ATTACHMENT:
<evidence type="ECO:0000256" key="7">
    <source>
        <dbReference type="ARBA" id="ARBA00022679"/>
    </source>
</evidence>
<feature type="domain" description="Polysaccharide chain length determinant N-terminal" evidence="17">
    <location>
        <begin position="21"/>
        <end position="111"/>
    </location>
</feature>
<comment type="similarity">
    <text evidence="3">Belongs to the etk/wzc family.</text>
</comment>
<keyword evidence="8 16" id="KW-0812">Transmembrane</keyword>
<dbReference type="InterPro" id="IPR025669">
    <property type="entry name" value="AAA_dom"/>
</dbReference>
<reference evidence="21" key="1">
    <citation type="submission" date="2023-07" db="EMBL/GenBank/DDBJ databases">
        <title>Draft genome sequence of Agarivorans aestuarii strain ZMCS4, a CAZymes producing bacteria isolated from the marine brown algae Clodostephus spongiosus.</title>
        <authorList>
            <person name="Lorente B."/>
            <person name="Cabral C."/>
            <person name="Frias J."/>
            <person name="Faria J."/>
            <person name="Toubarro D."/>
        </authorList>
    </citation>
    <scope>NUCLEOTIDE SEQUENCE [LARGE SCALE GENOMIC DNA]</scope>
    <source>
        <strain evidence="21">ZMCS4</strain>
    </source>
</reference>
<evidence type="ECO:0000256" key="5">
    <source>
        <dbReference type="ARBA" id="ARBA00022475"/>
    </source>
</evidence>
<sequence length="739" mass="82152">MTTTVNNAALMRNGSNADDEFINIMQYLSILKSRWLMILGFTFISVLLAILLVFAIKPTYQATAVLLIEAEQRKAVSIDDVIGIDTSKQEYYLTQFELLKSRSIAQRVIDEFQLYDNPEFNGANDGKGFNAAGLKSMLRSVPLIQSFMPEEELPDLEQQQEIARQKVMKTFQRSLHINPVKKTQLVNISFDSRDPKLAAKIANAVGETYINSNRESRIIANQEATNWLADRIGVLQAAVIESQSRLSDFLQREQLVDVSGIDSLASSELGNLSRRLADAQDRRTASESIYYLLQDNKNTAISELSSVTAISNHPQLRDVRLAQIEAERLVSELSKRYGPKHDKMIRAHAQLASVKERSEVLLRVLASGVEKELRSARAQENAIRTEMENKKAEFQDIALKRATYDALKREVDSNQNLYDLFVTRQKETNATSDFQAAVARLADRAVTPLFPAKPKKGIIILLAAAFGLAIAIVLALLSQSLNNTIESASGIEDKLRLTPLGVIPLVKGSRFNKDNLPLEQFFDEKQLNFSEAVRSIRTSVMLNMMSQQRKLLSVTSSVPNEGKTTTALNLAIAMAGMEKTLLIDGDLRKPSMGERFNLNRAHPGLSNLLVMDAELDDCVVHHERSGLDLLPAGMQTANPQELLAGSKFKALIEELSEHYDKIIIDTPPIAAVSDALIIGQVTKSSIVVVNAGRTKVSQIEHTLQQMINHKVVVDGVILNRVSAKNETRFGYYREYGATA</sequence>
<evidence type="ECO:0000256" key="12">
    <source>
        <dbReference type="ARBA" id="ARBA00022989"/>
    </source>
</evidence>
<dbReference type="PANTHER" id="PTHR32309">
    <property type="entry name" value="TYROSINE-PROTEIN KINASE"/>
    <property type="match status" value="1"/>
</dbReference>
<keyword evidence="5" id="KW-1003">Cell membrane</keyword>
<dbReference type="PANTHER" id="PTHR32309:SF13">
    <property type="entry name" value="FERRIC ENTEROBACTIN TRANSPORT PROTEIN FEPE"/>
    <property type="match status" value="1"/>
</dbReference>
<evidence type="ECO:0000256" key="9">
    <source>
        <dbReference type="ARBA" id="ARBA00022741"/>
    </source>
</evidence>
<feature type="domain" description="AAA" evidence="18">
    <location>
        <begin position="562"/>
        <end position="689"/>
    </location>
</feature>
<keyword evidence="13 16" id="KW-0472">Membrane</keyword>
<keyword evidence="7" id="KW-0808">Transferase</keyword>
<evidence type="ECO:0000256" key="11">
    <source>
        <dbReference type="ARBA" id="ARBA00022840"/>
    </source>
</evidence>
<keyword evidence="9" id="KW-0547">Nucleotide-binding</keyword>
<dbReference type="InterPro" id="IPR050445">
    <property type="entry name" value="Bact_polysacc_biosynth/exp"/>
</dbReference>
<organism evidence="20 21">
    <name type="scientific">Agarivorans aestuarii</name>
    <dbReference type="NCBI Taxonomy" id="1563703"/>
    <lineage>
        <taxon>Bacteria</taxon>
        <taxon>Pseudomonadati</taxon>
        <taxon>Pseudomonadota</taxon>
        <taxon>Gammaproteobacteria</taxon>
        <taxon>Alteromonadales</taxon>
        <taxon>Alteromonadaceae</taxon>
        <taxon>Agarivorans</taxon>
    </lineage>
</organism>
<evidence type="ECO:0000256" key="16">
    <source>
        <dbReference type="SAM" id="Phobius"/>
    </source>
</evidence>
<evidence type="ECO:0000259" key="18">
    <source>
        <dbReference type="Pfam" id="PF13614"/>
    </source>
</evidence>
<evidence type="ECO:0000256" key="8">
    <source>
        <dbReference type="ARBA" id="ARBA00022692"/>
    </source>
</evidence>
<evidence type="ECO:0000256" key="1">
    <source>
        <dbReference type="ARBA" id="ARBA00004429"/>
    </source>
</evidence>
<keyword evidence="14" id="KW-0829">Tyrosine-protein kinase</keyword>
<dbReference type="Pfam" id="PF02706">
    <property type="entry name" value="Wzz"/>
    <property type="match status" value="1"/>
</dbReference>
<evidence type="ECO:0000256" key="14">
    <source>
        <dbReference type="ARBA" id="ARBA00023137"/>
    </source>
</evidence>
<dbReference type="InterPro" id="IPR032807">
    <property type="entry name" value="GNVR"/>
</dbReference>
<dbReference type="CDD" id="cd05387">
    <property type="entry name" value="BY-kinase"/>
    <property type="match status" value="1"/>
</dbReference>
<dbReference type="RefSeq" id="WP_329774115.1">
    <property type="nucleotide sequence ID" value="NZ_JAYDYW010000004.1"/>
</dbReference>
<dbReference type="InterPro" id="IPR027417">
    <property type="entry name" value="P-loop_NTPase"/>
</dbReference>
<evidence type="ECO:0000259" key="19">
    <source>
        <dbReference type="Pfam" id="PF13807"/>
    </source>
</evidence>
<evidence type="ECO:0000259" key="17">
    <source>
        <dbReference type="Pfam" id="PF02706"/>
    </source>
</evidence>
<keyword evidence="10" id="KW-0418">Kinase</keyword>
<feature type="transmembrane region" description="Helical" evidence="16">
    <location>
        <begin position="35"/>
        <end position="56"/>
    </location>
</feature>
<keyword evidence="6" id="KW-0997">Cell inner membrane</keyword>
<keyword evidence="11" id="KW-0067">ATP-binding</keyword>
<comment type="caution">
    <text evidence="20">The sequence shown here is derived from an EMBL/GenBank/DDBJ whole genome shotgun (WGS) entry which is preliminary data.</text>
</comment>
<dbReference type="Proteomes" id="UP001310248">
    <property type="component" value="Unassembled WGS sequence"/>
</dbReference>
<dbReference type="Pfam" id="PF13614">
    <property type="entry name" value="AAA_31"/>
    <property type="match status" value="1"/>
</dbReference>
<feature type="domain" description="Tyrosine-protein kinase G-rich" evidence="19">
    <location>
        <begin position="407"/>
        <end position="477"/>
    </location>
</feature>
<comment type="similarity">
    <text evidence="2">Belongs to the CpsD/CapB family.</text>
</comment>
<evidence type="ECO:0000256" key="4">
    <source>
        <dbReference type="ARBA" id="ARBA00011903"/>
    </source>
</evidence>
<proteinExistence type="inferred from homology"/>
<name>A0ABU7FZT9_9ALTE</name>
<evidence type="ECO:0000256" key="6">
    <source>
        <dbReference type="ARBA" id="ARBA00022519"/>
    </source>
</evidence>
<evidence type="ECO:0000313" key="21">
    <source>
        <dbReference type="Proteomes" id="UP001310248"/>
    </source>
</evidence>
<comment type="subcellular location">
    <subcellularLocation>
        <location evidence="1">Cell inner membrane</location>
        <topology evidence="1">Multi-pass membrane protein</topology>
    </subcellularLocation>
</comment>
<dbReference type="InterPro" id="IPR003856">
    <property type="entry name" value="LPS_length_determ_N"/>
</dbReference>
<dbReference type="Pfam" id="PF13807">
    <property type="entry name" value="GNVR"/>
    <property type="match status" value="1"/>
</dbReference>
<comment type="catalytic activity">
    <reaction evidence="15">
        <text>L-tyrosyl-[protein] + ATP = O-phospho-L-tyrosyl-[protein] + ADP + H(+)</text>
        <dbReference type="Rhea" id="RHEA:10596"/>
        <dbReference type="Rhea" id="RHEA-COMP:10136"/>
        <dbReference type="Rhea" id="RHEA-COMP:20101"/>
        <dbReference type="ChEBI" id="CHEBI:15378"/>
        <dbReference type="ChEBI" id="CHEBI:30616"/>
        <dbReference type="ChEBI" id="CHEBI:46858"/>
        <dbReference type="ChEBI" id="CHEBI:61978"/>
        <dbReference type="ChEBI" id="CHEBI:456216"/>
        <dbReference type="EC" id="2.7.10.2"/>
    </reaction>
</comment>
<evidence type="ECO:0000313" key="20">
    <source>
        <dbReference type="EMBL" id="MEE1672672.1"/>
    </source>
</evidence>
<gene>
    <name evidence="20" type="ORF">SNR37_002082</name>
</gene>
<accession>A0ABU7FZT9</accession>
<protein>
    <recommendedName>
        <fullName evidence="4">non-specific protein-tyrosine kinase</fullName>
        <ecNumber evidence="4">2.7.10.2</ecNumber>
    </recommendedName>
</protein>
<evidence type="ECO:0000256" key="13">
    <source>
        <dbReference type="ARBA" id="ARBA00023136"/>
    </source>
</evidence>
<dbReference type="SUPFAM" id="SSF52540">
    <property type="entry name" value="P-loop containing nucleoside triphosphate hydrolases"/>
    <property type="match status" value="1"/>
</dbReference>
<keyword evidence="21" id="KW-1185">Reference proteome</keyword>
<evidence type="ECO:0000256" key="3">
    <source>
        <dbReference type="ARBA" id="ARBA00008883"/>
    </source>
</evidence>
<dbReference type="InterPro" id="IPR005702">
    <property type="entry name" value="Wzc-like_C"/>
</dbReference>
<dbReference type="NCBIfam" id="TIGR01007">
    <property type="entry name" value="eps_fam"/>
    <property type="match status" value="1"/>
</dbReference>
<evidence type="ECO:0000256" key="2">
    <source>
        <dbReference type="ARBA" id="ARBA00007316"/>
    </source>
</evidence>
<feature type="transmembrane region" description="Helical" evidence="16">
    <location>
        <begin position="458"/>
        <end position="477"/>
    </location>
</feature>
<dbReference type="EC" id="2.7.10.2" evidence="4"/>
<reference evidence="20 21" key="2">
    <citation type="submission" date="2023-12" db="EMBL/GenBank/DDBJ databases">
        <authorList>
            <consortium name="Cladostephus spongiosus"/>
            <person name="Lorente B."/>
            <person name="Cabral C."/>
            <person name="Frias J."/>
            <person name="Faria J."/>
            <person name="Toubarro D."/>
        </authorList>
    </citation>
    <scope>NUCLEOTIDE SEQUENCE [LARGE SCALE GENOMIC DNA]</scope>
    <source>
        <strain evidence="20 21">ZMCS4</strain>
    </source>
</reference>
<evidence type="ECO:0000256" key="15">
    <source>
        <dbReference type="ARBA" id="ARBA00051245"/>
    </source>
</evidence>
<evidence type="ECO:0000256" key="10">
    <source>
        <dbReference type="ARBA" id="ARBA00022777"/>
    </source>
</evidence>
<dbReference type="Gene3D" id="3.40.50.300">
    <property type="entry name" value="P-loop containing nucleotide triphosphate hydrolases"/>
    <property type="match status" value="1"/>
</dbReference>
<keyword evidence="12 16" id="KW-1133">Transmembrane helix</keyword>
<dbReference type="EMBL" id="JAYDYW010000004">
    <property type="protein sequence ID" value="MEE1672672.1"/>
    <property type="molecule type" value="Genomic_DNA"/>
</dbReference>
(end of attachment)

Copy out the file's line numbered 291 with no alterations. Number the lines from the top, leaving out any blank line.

    <property type="entry name" value="P-loop containing nucleotide triphosphate hydrolases"/>